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  • Writer's pictureBarbara Mayfield, MS, RDN, LD, FAND

Stage fright CAN be overcome!

Updated: Dec 3, 2022

Woman standing with fingers in her mouth and terrified expression on her face.

Your mouth goes dry. Your skin flushes. You break out in a sweat. Your knees knock. Your heart races. You can’t catch your breath. You make another trip to the bathroom. Are you coming down with the flu?

No – you have glossophobia – otherwise known as stage fright – one of the top fears people admit to. Is there a cure? Yes. You CAN overcome stage fright.

I created a tip series listing 5 strategies you can use to tame your nerves and actually look forward to getting on stage. It is tip series #2. Let’s look at each strategy.

5 Tips for Overcoming Stage Fright

#1 Don’t undress your audience!

You’ve probably heard the advice to imagine your audience naked. Supposedly it calms your nerves. The principle behind it makes sense – your audience is human, just like you. But doesn’t the thought of talking to a room of naked people make you more nervous?! It does me. Instead, imagine your audience interested and wanting to listen and learn. After all, they came to hear what you have to say. Keep them dressed.

#2 Believe they want you to succeed!

We get nervous because we are focused on ourselves and fear we will fail. Do you attend a presentation looking to be disappointed? Neither does your audience. They came to be informed, engaged, and inspired. Believe they want you to succeed – that’s what they came for.

#3 Be prepared!

The founder of Toastmasters, Dr. Ralph Smedley, said, “The unprepared speaker has a right to be scared.” The best prevention for stage fright is preparation: know your audience, research your topic, and practice your speech until you know it inside and out. Polish and practice what you will say and how you will say it. When you are prepared there is no need to be scared.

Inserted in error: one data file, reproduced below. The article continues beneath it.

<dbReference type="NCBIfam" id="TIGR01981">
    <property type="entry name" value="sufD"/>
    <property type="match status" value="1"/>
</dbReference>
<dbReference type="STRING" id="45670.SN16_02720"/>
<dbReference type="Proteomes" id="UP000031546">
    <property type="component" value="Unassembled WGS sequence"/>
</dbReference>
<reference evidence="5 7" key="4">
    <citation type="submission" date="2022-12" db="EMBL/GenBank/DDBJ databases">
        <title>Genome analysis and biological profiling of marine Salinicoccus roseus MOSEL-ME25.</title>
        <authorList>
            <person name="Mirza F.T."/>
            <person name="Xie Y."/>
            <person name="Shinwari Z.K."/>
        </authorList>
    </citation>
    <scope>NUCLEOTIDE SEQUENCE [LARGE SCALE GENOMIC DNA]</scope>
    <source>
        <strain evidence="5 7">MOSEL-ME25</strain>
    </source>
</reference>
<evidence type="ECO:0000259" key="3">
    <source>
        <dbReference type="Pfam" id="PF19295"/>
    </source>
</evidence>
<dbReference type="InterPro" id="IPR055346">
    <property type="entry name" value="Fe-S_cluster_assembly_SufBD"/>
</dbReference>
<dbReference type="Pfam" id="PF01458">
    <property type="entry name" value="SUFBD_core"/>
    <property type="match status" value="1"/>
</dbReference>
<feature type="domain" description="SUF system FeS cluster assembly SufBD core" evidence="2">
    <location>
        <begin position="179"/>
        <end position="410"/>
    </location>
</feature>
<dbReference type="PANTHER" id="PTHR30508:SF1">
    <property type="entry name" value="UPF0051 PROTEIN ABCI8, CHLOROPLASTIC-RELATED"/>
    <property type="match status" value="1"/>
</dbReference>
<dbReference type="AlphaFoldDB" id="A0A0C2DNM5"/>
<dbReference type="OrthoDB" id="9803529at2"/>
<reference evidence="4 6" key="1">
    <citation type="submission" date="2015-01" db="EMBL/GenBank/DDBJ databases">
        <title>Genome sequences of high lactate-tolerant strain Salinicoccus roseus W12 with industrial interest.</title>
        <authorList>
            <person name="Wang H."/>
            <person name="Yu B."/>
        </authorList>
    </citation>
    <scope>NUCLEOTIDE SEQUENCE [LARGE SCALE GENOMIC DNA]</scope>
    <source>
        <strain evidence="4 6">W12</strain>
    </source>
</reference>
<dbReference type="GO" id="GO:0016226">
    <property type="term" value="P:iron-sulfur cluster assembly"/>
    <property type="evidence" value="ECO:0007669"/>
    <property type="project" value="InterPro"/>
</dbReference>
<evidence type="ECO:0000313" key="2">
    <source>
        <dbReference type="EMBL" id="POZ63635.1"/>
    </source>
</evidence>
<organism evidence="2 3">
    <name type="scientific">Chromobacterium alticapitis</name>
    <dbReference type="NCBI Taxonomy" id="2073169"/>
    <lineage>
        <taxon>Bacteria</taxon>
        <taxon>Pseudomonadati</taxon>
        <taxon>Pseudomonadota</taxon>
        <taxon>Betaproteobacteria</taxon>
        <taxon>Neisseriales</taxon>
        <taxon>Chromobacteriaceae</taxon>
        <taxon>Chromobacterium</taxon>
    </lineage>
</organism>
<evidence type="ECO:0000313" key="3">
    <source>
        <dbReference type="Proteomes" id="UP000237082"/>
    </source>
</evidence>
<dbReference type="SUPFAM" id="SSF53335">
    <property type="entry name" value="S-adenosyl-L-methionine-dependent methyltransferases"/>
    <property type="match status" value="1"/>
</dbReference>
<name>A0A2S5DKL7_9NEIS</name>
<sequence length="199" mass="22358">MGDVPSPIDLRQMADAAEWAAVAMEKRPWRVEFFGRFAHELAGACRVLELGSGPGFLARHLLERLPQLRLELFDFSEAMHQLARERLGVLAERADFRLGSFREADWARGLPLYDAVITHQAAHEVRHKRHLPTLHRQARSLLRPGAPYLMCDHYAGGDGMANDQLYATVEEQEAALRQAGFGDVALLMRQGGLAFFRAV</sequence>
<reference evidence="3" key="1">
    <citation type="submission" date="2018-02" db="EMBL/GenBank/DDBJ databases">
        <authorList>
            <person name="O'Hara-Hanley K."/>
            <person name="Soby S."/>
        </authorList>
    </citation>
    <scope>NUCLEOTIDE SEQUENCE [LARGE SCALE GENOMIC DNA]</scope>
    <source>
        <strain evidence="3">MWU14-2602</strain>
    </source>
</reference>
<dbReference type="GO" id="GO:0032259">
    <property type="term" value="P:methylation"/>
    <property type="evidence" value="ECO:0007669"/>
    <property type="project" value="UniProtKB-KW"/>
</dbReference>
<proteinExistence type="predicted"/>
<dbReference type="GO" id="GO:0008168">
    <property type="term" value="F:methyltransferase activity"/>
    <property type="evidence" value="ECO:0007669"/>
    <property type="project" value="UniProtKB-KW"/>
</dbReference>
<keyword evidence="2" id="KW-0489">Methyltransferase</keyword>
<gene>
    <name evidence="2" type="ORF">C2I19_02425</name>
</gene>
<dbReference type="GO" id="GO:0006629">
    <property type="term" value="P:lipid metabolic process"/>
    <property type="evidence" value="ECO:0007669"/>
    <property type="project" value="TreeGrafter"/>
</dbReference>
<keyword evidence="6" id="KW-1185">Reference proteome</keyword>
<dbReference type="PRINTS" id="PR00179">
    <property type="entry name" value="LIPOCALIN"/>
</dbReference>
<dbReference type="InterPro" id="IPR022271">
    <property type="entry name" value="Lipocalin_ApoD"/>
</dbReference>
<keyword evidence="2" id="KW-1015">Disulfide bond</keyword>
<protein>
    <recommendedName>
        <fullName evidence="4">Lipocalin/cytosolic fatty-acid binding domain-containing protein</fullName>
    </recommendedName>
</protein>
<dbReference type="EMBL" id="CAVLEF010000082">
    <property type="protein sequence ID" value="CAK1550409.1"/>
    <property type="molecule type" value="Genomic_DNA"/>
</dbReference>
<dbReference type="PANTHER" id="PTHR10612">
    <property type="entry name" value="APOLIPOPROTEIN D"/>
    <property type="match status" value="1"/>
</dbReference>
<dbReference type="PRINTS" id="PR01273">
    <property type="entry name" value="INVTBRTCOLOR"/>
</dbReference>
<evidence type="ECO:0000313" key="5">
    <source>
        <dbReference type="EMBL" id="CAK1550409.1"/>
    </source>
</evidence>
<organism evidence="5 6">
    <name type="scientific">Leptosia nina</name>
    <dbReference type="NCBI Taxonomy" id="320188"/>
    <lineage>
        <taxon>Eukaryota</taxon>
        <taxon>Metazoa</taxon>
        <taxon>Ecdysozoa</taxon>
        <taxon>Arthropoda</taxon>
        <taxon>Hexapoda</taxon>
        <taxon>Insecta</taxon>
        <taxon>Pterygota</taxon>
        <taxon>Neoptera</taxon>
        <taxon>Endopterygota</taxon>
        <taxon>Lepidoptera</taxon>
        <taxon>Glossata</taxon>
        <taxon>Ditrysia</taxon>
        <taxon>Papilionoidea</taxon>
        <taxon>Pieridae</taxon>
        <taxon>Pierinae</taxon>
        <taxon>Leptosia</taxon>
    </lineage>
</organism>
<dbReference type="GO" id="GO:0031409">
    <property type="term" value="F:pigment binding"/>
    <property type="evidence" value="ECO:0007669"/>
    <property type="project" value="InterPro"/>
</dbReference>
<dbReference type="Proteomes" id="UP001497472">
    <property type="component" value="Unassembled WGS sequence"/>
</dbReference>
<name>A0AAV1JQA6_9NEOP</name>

#4 Open with a smile!

Smile with your mouth, your eyes, and your entire face. Smiling will calm you and your audience. Displaying a warm and engaging smile tells people, “I’m glad you’re here. I’m glad I’m here. There’s nowhere else I’d rather be.” Make direct eye contact with all who smile back. Smiling is contagious.

#5 Engage your audience!

When all eyes are on you, it’s easy to feel nervous. Turn off the jitters by turning the focus on your audience. Engage them in a brief discussion or activity early in your presentation. Not only will it connect them to the topic, you, and each other… it will provide you an opportunity to take a deep breath and relax with the focus no longer on you. Keep the focus on your audience – engage them!

Additional tips include:

  • Arrive early and thoroughly test equipment and know your surroundings

  • Drink plenty of water to keep hydrated

  • Do stretches and power poses to warm up and relax

  • Adopt a “can-do” attitude, get rid of the negative self-talk

My friend and colleague, Sonja Stetzler, provides 3 excellent strategies for overcoming stage fright.

Take advantage of opportunities to hone your speaking skills, such as Toastmasters or working with a coach. The more often you speak the less nervous you will feel.

Finally, a small amount of nerves means you’re alive – don’t expect to feel totally calm before speaking in public. Just channel that nervous energy into enthusiasm. Your audience wants you to succeed – give them what they came for!

Share in the comments your favorite strategy for overcoming stage fright.

For more on overcoming stage fright and improving your presentation skills, check out Chapter 21 in Communicating Nutrition: The Authoritative Guide.

"You gain strength, courage, and confidence by every experience in which you really stop to look fear in the face. You are able to say to yourself, 'I have lived through this horror. I can take the next thing that comes along.' You must do the thing you think you cannot do." ~ Eleanor Roosevelt

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